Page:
American Cruise Lines

Whoever said, “Everything old is new again,” might very well have been talking about American Cruise Lines. Part of the boom in small, American flagged coastal cruising that started in the late 1970’s and early 1980’s, the company operated simple but comfortable ships on US coastal itineraries from Maine to Florida and the Mississippi River system, until it went out of business in 1989.

Jump to 2000, and the same owner who initially started the line (but sold out before they went under), decides to do it all over again, including owning the shipyard where his ships are built. Using the same name, same logo, mostly the same itineraries and the same concepts, the company was reborn with the then brand-new 49-passenger American Eagle (which has since left the fleet). Since then, the American Cruise Lines has steadily grown, introducing new ships for the coast and rivers at a rate of about one per year.

Unlike the competition, ACL offered much larger cabins (averaging 220 square feet), the first and only balcony cabins in the U.S.-flagged coastal industry, and multiple public rooms instead of the industry standard of just one forward observation lounge. Sailing exclusively along the Eastern seaboard of the United States and a handful of American rivers, American Cruise Line’s ships are American built and American crewed. The emphasis is on comfortable exploration along sheltered, inland waterways and in the smaller ports and inaccessible to larger ships. Itineraries are scheduled to be in port every day and alongside the dock at night. An onboard lecturer helps to provide a focus on the historical significance and natural beauty of reach region.

One of the delights of sailing with American Cruise Lines is the lack of hassle. There is no need for ID cards — passengers just walk on and off, with the crew member at the gangway recognizing everyone by face. If you have a friend in one of the ports you are visiting, just let the hotel manager know and it won’t be a problem to have your guest join you onboard for dinner and the nightly lecture. Decide at the last minute you don’t want to do a shore excursion you signed up for? No problem — if you don’t show up, you won’t be charged (at least one daily excursion is offered free on the river sailings).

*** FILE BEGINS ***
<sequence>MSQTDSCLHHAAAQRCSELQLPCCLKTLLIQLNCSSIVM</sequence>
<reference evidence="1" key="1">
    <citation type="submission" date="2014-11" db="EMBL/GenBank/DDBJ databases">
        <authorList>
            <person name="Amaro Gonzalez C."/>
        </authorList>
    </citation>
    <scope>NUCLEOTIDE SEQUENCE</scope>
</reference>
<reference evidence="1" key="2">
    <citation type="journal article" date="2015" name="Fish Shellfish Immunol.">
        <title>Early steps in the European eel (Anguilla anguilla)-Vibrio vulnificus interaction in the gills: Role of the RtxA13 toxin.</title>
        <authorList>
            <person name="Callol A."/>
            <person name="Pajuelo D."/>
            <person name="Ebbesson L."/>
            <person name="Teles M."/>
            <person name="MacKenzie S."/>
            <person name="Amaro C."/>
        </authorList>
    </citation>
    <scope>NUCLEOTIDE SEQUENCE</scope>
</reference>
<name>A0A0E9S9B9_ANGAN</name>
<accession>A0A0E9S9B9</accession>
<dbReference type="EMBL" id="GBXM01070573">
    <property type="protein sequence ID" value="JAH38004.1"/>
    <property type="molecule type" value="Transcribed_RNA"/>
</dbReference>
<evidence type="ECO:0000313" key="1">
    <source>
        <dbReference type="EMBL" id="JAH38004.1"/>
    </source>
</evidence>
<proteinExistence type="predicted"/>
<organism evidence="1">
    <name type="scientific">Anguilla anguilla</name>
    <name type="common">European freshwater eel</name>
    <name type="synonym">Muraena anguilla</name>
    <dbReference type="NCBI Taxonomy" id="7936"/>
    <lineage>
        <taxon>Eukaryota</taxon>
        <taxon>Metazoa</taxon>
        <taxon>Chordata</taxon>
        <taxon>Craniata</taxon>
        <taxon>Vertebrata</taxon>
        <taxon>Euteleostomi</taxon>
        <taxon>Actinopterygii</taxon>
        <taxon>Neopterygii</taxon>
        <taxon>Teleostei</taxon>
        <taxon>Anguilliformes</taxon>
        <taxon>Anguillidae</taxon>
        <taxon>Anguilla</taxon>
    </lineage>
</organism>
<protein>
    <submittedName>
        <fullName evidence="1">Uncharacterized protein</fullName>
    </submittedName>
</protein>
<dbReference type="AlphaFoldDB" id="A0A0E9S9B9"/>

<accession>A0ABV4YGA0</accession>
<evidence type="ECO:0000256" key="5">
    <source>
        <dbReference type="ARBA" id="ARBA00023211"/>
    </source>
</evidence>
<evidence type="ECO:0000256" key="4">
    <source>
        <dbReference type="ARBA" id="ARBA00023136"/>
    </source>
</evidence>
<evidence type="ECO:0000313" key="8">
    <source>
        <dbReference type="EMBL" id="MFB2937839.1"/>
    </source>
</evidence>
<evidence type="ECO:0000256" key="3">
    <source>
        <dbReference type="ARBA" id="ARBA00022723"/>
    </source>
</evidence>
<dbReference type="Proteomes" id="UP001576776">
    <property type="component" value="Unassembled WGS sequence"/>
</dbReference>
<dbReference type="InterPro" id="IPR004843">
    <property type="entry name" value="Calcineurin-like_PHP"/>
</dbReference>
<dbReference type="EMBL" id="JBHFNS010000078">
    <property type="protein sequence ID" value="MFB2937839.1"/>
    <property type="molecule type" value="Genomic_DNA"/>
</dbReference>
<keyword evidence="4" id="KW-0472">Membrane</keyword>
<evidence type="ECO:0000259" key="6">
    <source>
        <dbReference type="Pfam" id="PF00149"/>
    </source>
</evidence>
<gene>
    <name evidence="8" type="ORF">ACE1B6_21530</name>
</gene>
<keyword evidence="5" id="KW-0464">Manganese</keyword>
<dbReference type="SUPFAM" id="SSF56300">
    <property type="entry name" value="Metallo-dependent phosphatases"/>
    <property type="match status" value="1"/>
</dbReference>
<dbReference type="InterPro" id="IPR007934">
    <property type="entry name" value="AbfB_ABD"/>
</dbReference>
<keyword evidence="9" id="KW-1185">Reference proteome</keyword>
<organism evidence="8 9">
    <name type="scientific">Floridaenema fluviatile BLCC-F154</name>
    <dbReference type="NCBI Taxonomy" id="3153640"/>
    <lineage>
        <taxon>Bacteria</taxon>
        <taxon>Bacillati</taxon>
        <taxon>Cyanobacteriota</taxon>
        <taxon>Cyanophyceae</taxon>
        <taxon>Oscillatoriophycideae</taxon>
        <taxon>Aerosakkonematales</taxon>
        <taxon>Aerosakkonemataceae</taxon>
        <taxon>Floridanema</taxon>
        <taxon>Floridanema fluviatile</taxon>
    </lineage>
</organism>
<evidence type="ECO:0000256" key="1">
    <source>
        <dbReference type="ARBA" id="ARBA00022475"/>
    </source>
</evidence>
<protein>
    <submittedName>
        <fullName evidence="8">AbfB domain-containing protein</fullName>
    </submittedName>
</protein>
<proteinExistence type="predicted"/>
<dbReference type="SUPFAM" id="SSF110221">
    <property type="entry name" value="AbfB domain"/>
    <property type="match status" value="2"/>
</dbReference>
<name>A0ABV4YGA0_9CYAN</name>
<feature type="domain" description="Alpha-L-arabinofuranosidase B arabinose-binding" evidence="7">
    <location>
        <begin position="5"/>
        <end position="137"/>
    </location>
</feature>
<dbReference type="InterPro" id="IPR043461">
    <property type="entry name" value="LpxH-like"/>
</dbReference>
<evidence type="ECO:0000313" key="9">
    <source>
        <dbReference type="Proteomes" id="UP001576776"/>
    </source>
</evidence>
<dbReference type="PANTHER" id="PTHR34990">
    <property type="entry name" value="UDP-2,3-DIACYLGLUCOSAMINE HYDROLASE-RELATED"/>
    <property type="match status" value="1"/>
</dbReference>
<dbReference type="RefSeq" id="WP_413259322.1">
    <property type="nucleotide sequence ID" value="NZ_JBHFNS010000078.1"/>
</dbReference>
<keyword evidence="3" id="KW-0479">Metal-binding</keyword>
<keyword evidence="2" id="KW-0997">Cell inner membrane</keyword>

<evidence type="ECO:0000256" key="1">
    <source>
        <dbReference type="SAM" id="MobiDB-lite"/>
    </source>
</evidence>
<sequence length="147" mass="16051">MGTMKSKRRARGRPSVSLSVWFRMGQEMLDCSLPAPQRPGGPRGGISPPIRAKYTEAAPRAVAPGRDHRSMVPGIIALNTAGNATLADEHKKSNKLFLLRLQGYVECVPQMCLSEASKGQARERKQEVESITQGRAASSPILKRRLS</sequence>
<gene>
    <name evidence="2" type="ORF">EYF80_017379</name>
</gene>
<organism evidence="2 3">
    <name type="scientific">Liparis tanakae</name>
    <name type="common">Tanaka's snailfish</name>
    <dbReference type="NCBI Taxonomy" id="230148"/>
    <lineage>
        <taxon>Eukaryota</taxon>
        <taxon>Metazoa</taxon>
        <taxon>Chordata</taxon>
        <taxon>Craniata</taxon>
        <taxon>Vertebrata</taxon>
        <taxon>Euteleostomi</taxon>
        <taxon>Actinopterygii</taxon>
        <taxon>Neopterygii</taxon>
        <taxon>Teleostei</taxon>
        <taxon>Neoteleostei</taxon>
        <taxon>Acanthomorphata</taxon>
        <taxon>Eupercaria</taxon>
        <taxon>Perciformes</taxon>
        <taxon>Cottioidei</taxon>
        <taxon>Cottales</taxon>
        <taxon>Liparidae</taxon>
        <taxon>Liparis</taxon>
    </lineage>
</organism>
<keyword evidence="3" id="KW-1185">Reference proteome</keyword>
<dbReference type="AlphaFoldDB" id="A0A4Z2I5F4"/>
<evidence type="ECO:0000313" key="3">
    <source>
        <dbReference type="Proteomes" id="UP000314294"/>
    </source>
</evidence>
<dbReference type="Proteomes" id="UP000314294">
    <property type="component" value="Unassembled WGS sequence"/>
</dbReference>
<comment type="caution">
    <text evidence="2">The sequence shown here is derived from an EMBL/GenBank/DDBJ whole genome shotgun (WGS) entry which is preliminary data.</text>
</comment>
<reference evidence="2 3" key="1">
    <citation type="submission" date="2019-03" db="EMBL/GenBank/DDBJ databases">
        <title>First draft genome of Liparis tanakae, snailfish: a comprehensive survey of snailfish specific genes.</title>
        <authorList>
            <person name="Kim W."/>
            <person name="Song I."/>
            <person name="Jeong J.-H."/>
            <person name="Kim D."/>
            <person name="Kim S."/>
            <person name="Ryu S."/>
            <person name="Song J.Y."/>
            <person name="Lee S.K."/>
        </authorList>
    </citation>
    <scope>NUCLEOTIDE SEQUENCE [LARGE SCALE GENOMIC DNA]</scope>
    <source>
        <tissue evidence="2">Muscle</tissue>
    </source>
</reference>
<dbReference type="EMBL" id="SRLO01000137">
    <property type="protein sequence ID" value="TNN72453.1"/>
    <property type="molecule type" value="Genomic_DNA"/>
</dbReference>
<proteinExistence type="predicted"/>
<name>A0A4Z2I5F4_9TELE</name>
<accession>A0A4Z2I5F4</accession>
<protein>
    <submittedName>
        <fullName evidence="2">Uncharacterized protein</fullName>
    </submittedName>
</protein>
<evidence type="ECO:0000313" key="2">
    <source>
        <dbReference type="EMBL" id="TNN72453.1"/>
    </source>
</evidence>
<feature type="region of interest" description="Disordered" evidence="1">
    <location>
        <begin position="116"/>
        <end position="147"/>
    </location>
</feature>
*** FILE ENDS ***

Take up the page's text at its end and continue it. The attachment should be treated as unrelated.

With such a small, cozy ship, getting around couldn’t be easier. If you forget your glasses, you are only a few feet from your cabin, and some passengers don’t even bother locking their door when onboard. Repeat passengers feel at home the moment they step on the gangway, as all ships are basically interchangeable, with not only the same layout but also the same carpets, furniture and decor! As well, complimentary drinks during Happy Hour create a pleasant, relaxing atmosphere that is a step above its competition.

Sailing mostly in protected and inland waters, the ships rarely move and make a popular choice for anyone worried about becoming seasick. When they do get into any sort of exposed passages, however, their small size, basic design and lack of stabilizers mean there will be some uncomfortable motion. These passages do not last long, but they can be unpleasant for those not used to cruising. Independence, however, was built with stabilizers.

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